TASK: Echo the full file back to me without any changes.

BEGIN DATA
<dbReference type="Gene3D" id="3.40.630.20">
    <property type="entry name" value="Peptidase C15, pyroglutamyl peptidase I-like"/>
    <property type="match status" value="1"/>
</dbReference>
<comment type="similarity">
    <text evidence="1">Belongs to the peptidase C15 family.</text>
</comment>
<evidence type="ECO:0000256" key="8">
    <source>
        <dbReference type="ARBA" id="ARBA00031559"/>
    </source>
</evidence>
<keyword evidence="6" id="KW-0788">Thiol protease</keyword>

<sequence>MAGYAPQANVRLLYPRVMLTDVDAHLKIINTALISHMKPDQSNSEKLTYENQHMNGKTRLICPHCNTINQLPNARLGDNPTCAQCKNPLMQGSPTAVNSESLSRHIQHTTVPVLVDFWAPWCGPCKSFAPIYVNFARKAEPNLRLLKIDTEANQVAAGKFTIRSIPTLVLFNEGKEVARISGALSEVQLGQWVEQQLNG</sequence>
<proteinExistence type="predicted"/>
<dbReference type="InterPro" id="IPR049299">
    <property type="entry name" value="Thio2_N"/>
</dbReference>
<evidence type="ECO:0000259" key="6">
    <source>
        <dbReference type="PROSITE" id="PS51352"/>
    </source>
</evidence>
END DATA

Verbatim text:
<dbReference type="Gene3D" id="3.40.630.20">
    <property type="entry name" value="Peptidase C15, pyroglutamyl peptidase I-like"/>
    <property type="match status" value="1"/>
</dbReference>
<comment type="similarity">
    <text evidence="1">Belongs to the peptidase C15 family.</text>
</comment>
<evidence type="ECO:0000256" key="8">
    <source>
        <dbReference type="ARBA" id="ARBA00031559"/>
    </source>
</evidence>
<keyword evidence="6" id="KW-0788">Thiol protease</keyword>

<sequence>MAGYAPQANVRLLYPRVMLTDVDAHLKIINTALISHMKPDQSNSEKLTYENQHMNGKTRLICPHCNTINQLPNARLGDNPTCAQCKNPLMQGSPTAVNSESLSRHIQHTTVPVLVDFWAPWCGPCKSFAPIYVNFARKAEPNLRLLKIDTEANQVAAGKFTIRSIPTLVLFNEGKEVARISGALSEVQLGQWVEQQLNG</sequence>
<proteinExistence type="predicted"/>
<dbReference type="InterPro" id="IPR049299">
    <property type="entry name" value="Thio2_N"/>
</dbReference>
<evidence type="ECO:0000259" key="6">
    <source>
        <dbReference type="PROSITE" id="PS51352"/>
    </source>
</evidence>